A technical solution to reduce the cost of alternative energy below that of carbon fuels does not yet exist in our capitalist system and may not until depleting carbon fuels begin to run out, raising their costs relative to alternative energy. This of course is not likely for a half a century given new horizontal drilling technologies. Therefore, the system solution involves changing the way we finance and benefit from alterative fuels.
The capitalist system of benefit evaluation depends on the return on capital invested. Unfortunately for alternative energy, there is an abundance of other investments that pay investors a much higher return than ether wind or solar power. However, the cost of alternative energy, in the absence of capital requirements, is less costly in the long run, even without factoring in externalities such as global warming and deleterious health effects of air pollution. But we do have a capitalist system.
Capital returns signal what society values most. In a capital constrained world, society would rather employ capital to manufacture iphones than to saving the planet. But are we really capital constrained? By law, we have a Federal Reserve, a money cartel that constrains capital. And we do as a nation, pass all money formation through this constraining cartel. Yet, isn’t capital constraint really a fiction?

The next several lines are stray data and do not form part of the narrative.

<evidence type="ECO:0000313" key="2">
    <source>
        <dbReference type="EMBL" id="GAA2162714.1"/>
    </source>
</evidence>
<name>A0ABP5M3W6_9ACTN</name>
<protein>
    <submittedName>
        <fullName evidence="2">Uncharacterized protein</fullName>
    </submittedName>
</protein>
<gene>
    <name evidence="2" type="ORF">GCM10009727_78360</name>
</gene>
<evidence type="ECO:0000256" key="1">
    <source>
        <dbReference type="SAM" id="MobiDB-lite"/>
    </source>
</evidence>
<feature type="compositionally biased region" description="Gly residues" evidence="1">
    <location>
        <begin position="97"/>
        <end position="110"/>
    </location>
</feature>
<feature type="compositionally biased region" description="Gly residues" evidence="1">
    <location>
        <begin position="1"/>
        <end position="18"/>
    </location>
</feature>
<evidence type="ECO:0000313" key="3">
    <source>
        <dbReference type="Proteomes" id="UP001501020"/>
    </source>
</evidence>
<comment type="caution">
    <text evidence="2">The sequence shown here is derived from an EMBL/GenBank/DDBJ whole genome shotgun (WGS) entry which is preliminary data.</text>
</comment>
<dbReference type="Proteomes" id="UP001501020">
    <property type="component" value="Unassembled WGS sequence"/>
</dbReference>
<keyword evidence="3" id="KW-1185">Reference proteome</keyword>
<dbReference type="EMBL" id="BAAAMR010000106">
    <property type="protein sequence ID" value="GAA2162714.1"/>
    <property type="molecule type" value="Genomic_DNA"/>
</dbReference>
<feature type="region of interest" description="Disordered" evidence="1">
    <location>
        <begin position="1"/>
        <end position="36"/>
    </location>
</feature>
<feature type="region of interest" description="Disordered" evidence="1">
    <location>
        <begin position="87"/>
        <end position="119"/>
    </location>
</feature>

Individuals and businesses also make their decisions based on return on capital. For instance, an individual is deterred from investing in solar power because the payback is too long. If an individual sells their house, their initial investment in solar power is not reflected in a higher selling price, and therefore the buyer gets the reward from the orignal home owner’s investment, while the original owner doesn’t see the return of investment if they sell. But isn’t this bad choice under current financial paradigms also a fiction of our financial system?
A system solution could be devised to provide unrestrained capital for environmental investments. A means could also be created to make the investment in environmental solutions portable, letting original home investors, as an example, recoup their capital upon home sales. The combination of these two financial changes could make alternative energy part of a viable system..
Therefore, a system solution can include building the Keystone pipeline, creating pipeline jobs, ensuring America’s carbon independence, transitioning our tax system to favor alternative energy while keeping the solution tax neutral, creating an unrestrained government capital solution and creating a portable alternative energy investment return for individuals and businesses.